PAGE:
<http://raiot.in/talking-about-race-migration-colonialism-and-the-english-language-in-delhi/>
and not financial or social privilege. And for many others like me from
Kerala, it might be a basic requirement since even State government jobs
require knowledge of the English language and most of the working
population is employed in the service sector where low level jobs as well
require proficiency in English.

However these factors generally tend to get ignored as many of my Hindi
speaking friends who have actually had better schooling than me tend to
measure my privilege or my background merely based on my English speaking
skills. The fact that I come from a state where almost everyone who has had
access to secondary education speak good English due to the kind of
employment opportunities they have access to is completely ignored.

The same might not be true for large portions of the Hindi speaking
populace. They have the option of writing several national level tests in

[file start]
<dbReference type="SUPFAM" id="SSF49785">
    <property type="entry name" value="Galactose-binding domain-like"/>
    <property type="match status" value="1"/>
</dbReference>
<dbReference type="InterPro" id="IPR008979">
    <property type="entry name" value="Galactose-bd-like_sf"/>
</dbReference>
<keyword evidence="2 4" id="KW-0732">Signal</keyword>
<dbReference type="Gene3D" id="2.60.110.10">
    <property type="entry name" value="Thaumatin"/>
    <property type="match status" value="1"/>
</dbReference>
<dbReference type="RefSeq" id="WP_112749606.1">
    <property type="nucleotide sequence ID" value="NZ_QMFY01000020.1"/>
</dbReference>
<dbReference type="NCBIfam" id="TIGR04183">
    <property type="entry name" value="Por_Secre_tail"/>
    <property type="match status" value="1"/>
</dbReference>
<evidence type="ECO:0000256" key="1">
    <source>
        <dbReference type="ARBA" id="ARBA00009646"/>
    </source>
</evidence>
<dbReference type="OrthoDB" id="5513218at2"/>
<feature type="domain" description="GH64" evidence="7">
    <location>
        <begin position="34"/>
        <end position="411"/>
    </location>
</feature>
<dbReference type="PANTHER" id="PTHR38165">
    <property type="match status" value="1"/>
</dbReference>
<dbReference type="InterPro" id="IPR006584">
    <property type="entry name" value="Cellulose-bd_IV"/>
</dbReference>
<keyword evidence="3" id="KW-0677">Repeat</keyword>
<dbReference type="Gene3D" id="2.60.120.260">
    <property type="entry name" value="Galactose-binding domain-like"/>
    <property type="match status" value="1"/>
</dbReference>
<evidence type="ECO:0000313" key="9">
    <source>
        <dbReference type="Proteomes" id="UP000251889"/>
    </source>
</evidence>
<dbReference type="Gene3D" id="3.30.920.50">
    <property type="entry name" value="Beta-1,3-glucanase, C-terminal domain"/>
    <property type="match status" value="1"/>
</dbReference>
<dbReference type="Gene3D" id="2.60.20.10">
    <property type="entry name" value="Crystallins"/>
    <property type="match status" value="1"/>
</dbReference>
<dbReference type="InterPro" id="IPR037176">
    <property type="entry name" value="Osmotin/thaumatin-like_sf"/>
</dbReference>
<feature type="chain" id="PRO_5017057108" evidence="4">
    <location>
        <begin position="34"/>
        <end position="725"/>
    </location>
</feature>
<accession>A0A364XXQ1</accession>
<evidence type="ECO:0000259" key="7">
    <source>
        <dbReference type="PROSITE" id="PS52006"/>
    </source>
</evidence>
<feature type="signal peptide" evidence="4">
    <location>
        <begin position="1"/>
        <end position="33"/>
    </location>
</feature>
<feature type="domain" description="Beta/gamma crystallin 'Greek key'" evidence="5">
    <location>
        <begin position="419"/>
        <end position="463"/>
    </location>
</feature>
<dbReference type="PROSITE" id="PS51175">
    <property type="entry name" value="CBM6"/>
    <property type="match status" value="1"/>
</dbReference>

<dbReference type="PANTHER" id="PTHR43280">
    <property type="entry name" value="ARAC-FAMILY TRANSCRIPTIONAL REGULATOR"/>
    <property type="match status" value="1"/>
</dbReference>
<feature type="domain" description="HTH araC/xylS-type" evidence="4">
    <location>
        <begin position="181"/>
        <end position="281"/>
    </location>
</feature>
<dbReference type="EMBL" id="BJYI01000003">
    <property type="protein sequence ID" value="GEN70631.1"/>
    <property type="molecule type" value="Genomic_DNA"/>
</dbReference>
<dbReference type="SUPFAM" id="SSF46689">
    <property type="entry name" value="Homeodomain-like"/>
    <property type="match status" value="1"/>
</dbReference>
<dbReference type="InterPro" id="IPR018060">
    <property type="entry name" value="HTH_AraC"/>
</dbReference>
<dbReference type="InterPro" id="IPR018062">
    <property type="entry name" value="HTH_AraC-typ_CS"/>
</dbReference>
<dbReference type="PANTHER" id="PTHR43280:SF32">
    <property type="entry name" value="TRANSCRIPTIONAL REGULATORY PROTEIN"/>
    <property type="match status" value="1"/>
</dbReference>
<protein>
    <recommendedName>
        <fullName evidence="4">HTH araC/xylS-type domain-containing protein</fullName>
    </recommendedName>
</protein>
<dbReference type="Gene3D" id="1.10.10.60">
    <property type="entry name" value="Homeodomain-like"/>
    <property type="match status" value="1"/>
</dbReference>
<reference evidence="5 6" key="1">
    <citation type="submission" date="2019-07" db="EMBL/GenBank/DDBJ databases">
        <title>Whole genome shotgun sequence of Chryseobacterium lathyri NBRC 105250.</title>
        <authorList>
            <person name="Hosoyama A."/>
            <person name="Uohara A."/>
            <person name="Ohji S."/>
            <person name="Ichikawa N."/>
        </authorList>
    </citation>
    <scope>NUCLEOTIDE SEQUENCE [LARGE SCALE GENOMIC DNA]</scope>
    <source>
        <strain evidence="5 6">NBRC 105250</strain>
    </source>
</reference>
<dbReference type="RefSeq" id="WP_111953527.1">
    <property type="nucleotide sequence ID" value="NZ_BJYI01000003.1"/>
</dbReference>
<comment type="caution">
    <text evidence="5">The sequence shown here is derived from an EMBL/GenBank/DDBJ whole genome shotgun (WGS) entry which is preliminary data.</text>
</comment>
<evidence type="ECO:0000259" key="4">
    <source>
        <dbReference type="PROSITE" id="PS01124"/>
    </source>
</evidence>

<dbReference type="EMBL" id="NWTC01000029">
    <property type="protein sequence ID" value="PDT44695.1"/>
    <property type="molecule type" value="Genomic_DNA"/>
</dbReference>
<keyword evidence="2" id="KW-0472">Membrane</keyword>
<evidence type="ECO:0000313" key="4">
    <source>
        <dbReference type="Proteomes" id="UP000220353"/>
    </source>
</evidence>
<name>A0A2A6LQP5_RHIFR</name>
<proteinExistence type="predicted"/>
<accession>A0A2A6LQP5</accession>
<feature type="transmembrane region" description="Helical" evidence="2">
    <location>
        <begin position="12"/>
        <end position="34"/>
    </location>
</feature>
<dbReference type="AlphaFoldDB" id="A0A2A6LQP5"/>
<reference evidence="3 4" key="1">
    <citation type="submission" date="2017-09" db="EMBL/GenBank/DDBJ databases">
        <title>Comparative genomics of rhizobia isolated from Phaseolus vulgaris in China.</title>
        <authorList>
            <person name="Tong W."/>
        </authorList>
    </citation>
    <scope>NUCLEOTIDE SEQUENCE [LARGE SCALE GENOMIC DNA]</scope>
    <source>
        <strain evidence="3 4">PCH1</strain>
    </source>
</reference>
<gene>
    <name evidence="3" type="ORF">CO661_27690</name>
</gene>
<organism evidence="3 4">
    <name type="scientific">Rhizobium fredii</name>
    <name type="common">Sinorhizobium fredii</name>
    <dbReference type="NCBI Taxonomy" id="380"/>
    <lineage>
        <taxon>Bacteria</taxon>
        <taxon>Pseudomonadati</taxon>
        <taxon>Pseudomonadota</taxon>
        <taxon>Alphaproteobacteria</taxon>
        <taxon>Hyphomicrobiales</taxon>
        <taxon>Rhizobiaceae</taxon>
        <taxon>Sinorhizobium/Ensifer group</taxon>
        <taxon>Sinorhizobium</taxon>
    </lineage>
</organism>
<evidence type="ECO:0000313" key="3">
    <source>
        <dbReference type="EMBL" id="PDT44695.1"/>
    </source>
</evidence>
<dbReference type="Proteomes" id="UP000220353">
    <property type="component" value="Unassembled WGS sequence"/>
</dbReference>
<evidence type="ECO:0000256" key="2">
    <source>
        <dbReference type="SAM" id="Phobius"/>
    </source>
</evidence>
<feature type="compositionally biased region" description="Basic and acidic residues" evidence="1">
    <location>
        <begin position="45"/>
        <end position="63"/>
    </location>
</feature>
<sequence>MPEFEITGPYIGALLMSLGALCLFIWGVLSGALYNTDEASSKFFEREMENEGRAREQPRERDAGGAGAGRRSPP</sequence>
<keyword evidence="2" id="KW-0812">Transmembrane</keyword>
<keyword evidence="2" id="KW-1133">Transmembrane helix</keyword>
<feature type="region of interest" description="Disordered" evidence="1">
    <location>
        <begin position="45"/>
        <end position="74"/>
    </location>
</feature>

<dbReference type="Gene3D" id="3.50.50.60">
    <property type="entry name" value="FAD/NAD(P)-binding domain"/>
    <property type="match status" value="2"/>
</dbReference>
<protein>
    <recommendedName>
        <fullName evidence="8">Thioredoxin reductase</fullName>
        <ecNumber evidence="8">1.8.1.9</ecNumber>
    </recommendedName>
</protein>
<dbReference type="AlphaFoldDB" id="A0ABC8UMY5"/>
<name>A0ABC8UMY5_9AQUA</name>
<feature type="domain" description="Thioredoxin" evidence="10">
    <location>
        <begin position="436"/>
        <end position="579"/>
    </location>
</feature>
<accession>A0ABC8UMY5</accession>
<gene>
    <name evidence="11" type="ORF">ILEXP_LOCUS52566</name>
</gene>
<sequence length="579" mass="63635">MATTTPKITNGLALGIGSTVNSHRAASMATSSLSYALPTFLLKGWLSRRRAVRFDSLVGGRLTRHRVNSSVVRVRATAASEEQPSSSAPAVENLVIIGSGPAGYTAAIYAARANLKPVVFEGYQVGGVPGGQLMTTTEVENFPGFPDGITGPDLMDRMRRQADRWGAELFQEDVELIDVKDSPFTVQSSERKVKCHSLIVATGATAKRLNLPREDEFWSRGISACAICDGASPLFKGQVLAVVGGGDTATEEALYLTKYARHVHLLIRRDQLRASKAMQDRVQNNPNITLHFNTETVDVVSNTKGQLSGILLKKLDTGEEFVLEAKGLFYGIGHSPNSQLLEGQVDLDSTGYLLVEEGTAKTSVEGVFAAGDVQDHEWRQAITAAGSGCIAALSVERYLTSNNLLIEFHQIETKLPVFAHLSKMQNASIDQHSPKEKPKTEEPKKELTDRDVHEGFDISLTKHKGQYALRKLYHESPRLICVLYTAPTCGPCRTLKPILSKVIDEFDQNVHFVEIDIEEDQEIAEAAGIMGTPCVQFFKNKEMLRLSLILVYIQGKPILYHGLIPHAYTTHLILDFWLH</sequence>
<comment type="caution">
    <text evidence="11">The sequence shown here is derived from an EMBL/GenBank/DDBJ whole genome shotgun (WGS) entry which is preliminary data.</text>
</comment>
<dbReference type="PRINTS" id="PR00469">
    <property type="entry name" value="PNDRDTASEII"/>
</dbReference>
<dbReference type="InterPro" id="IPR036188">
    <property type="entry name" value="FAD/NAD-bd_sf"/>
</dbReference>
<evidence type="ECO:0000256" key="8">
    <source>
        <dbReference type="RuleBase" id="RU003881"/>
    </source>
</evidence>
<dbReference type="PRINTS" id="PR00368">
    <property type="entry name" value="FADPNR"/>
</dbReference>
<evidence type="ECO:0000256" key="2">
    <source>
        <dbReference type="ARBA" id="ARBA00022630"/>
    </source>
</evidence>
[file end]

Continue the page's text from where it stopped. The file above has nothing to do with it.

their mother tongue while the non-Hindi speaking minority have no option
but to take them in English. Hence, when it comes to English language
privilege it cannot be understood independently of the region a person is
from in India.

Also read:* Privilege 101: Your Handy Primer To Oppression And Privilege
<https://feminisminindia.com/2016/11/10/primer-oppression-privilege-101/>*

The intention behind this rant is to point out two things I’ve
noticed/faced as part of the non-Hindi speaking minority: first, Hindi is
*not* the national language. Our country is one with a lot of diversity and
we would all be much better off recognising it for what it is, rather than
trying to homogenise it; second, just like the case with any sort of
minority, Hindi imposition is a very real problem that minority language
speakers face. So if you’re a Hindi speaker amongst a group of people, all